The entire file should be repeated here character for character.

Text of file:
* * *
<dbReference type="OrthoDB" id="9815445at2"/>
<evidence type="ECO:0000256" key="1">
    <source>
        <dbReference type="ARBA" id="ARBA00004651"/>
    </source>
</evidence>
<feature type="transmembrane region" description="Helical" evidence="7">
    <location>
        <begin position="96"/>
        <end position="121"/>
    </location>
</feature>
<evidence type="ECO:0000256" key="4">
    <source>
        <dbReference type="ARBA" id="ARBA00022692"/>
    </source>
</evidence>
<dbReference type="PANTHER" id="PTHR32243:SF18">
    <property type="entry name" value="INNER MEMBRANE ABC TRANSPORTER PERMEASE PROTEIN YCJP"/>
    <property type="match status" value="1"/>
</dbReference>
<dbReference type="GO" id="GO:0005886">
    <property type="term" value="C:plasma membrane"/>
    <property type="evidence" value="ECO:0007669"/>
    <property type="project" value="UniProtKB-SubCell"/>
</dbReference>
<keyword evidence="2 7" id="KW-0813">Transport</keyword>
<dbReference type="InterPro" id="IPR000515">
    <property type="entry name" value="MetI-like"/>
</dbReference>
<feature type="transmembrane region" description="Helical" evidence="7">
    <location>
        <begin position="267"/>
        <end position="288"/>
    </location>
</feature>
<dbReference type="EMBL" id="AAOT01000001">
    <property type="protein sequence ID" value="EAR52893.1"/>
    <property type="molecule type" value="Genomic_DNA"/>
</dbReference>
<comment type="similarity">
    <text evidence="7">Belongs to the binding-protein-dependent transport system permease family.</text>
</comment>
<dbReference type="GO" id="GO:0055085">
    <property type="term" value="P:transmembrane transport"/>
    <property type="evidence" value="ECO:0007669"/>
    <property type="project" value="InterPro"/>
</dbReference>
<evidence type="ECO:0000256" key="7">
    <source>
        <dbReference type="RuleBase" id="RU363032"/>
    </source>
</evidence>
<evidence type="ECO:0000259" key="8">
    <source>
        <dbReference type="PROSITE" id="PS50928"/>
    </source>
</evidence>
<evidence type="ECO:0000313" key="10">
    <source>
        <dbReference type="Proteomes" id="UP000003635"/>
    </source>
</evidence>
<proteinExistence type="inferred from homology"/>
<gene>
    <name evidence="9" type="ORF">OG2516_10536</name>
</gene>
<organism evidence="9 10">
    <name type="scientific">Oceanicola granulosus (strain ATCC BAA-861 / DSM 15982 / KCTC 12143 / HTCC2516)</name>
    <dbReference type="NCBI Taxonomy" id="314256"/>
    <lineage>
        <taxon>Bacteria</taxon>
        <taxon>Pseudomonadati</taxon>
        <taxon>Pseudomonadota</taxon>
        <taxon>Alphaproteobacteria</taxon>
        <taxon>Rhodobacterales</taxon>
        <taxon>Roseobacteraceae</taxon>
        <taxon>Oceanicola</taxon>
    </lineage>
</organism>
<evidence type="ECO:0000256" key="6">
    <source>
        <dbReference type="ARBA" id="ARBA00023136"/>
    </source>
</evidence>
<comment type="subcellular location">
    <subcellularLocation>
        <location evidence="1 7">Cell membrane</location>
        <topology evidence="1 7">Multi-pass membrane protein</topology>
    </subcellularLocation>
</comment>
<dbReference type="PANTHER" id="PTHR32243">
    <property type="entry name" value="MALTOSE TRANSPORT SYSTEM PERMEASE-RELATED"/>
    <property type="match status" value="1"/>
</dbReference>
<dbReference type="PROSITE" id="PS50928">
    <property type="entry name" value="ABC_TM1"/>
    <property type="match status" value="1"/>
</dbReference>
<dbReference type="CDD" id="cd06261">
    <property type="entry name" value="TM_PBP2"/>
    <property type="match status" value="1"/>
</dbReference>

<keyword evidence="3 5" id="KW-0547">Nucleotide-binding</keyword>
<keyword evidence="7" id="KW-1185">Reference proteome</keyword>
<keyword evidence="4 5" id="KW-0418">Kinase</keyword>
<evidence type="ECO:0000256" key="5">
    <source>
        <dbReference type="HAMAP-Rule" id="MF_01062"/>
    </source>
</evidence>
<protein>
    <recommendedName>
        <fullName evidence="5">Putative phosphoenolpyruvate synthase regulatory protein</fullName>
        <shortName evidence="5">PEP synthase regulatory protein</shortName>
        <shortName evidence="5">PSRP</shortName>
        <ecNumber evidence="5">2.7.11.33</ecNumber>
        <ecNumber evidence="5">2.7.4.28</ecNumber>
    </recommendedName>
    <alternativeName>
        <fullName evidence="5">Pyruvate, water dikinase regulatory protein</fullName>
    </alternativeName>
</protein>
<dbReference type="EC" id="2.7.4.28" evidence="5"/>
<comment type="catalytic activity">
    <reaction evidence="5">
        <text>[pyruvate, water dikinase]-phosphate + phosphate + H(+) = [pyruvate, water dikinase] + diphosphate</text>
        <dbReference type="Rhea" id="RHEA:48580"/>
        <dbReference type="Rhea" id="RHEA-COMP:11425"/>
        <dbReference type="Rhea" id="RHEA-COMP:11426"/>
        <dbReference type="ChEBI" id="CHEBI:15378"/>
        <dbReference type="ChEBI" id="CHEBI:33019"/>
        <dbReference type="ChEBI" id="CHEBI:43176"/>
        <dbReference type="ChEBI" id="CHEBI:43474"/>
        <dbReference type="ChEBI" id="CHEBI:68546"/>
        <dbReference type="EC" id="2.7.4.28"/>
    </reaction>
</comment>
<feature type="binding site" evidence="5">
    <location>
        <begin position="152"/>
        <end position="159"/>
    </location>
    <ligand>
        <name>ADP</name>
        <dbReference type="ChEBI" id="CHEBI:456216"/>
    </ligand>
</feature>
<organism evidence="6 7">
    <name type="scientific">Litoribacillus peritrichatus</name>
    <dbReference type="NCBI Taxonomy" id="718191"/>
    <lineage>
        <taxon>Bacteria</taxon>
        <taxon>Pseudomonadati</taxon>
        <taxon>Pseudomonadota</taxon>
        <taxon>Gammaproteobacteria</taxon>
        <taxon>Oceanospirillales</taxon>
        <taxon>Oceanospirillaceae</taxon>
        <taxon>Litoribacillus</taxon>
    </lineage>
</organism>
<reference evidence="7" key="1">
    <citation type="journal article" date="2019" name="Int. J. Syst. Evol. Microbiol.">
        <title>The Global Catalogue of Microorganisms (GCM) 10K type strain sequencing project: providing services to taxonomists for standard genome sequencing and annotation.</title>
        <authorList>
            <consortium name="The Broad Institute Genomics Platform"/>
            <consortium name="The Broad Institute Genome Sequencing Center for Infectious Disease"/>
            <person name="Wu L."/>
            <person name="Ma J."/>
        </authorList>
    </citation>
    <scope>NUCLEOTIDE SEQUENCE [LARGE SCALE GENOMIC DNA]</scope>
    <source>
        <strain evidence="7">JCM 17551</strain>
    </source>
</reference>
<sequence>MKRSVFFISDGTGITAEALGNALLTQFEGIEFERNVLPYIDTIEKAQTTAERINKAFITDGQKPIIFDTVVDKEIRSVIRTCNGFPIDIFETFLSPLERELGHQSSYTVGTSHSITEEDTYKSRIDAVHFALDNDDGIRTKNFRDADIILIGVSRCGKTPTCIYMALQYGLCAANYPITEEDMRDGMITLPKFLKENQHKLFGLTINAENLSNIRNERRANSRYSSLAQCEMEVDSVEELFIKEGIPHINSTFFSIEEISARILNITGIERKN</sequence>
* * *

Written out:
<dbReference type="OrthoDB" id="9815445at2"/>
<evidence type="ECO:0000256" key="1">
    <source>
        <dbReference type="ARBA" id="ARBA00004651"/>
    </source>
</evidence>
<feature type="transmembrane region" description="Helical" evidence="7">
    <location>
        <begin position="96"/>
        <end position="121"/>
    </location>
</feature>
<evidence type="ECO:0000256" key="4">
    <source>
        <dbReference type="ARBA" id="ARBA00022692"/>
    </source>
</evidence>
<dbReference type="PANTHER" id="PTHR32243:SF18">
    <property type="entry name" value="INNER MEMBRANE ABC TRANSPORTER PERMEASE PROTEIN YCJP"/>
    <property type="match status" value="1"/>
</dbReference>
<dbReference type="GO" id="GO:0005886">
    <property type="term" value="C:plasma membrane"/>
    <property type="evidence" value="ECO:0007669"/>
    <property type="project" value="UniProtKB-SubCell"/>
</dbReference>
<keyword evidence="2 7" id="KW-0813">Transport</keyword>
<dbReference type="InterPro" id="IPR000515">
    <property type="entry name" value="MetI-like"/>
</dbReference>
<feature type="transmembrane region" description="Helical" evidence="7">
    <location>
        <begin position="267"/>
        <end position="288"/>
    </location>
</feature>
<dbReference type="EMBL" id="AAOT01000001">
    <property type="protein sequence ID" value="EAR52893.1"/>
    <property type="molecule type" value="Genomic_DNA"/>
</dbReference>
<comment type="similarity">
    <text evidence="7">Belongs to the binding-protein-dependent transport system permease family.</text>
</comment>
<dbReference type="GO" id="GO:0055085">
    <property type="term" value="P:transmembrane transport"/>
    <property type="evidence" value="ECO:0007669"/>
    <property type="project" value="InterPro"/>
</dbReference>
<evidence type="ECO:0000256" key="7">
    <source>
        <dbReference type="RuleBase" id="RU363032"/>
    </source>
</evidence>
<evidence type="ECO:0000259" key="8">
    <source>
        <dbReference type="PROSITE" id="PS50928"/>
    </source>
</evidence>
<evidence type="ECO:0000313" key="10">
    <source>
        <dbReference type="Proteomes" id="UP000003635"/>
    </source>
</evidence>
<proteinExistence type="inferred from homology"/>
<gene>
    <name evidence="9" type="ORF">OG2516_10536</name>
</gene>
<organism evidence="9 10">
    <name type="scientific">Oceanicola granulosus (strain ATCC BAA-861 / DSM 15982 / KCTC 12143 / HTCC2516)</name>
    <dbReference type="NCBI Taxonomy" id="314256"/>
    <lineage>
        <taxon>Bacteria</taxon>
        <taxon>Pseudomonadati</taxon>
        <taxon>Pseudomonadota</taxon>
        <taxon>Alphaproteobacteria</taxon>
        <taxon>Rhodobacterales</taxon>
        <taxon>Roseobacteraceae</taxon>
        <taxon>Oceanicola</taxon>
    </lineage>
</organism>
<evidence type="ECO:0000256" key="6">
    <source>
        <dbReference type="ARBA" id="ARBA00023136"/>
    </source>
</evidence>
<comment type="subcellular location">
    <subcellularLocation>
        <location evidence="1 7">Cell membrane</location>
        <topology evidence="1 7">Multi-pass membrane protein</topology>
    </subcellularLocation>
</comment>
<dbReference type="PANTHER" id="PTHR32243">
    <property type="entry name" value="MALTOSE TRANSPORT SYSTEM PERMEASE-RELATED"/>
    <property type="match status" value="1"/>
</dbReference>
<dbReference type="PROSITE" id="PS50928">
    <property type="entry name" value="ABC_TM1"/>
    <property type="match status" value="1"/>
</dbReference>
<dbReference type="CDD" id="cd06261">
    <property type="entry name" value="TM_PBP2"/>
    <property type="match status" value="1"/>
</dbReference>

<keyword evidence="3 5" id="KW-0547">Nucleotide-binding</keyword>
<keyword evidence="7" id="KW-1185">Reference proteome</keyword>
<keyword evidence="4 5" id="KW-0418">Kinase</keyword>
<evidence type="ECO:0000256" key="5">
    <source>
        <dbReference type="HAMAP-Rule" id="MF_01062"/>
    </source>
</evidence>
<protein>
    <recommendedName>
        <fullName evidence="5">Putative phosphoenolpyruvate synthase regulatory protein</fullName>
        <shortName evidence="5">PEP synthase regulatory protein</shortName>
        <shortName evidence="5">PSRP</shortName>
        <ecNumber evidence="5">2.7.11.33</ecNumber>
        <ecNumber evidence="5">2.7.4.28</ecNumber>
    </recommendedName>
    <alternativeName>
        <fullName evidence="5">Pyruvate, water dikinase regulatory protein</fullName>
    </alternativeName>
</protein>
<dbReference type="EC" id="2.7.4.28" evidence="5"/>
<comment type="catalytic activity">
    <reaction evidence="5">
        <text>[pyruvate, water dikinase]-phosphate + phosphate + H(+) = [pyruvate, water dikinase] + diphosphate</text>
        <dbReference type="Rhea" id="RHEA:48580"/>
        <dbReference type="Rhea" id="RHEA-COMP:11425"/>
        <dbReference type="Rhea" id="RHEA-COMP:11426"/>
        <dbReference type="ChEBI" id="CHEBI:15378"/>
        <dbReference type="ChEBI" id="CHEBI:33019"/>
        <dbReference type="ChEBI" id="CHEBI:43176"/>
        <dbReference type="ChEBI" id="CHEBI:43474"/>
        <dbReference type="ChEBI" id="CHEBI:68546"/>
        <dbReference type="EC" id="2.7.4.28"/>
    </reaction>
</comment>
<feature type="binding site" evidence="5">
    <location>
        <begin position="152"/>
        <end position="159"/>
    </location>
    <ligand>
        <name>ADP</name>
        <dbReference type="ChEBI" id="CHEBI:456216"/>
    </ligand>
</feature>
<organism evidence="6 7">
    <name type="scientific">Litoribacillus peritrichatus</name>
    <dbReference type="NCBI Taxonomy" id="718191"/>
    <lineage>
        <taxon>Bacteria</taxon>
        <taxon>Pseudomonadati</taxon>
        <taxon>Pseudomonadota</taxon>
        <taxon>Gammaproteobacteria</taxon>
        <taxon>Oceanospirillales</taxon>
        <taxon>Oceanospirillaceae</taxon>
        <taxon>Litoribacillus</taxon>
    </lineage>
</organism>
<reference evidence="7" key="1">
    <citation type="journal article" date="2019" name="Int. J. Syst. Evol. Microbiol.">
        <title>The Global Catalogue of Microorganisms (GCM) 10K type strain sequencing project: providing services to taxonomists for standard genome sequencing and annotation.</title>
        <authorList>
            <consortium name="The Broad Institute Genomics Platform"/>
            <consortium name="The Broad Institute Genome Sequencing Center for Infectious Disease"/>
            <person name="Wu L."/>
            <person name="Ma J."/>
        </authorList>
    </citation>
    <scope>NUCLEOTIDE SEQUENCE [LARGE SCALE GENOMIC DNA]</scope>
    <source>
        <strain evidence="7">JCM 17551</strain>
    </source>
</reference>
<sequence>MKRSVFFISDGTGITAEALGNALLTQFEGIEFERNVLPYIDTIEKAQTTAERINKAFITDGQKPIIFDTVVDKEIRSVIRTCNGFPIDIFETFLSPLERELGHQSSYTVGTSHSITEEDTYKSRIDAVHFALDNDDGIRTKNFRDADIILIGVSRCGKTPTCIYMALQYGLCAANYPITEEDMRDGMITLPKFLKENQHKLFGLTINAENLSNIRNERRANSRYSSLAQCEMEVDSVEELFIKEGIPHINSTFFSIEEISARILNITGIERKN</sequence>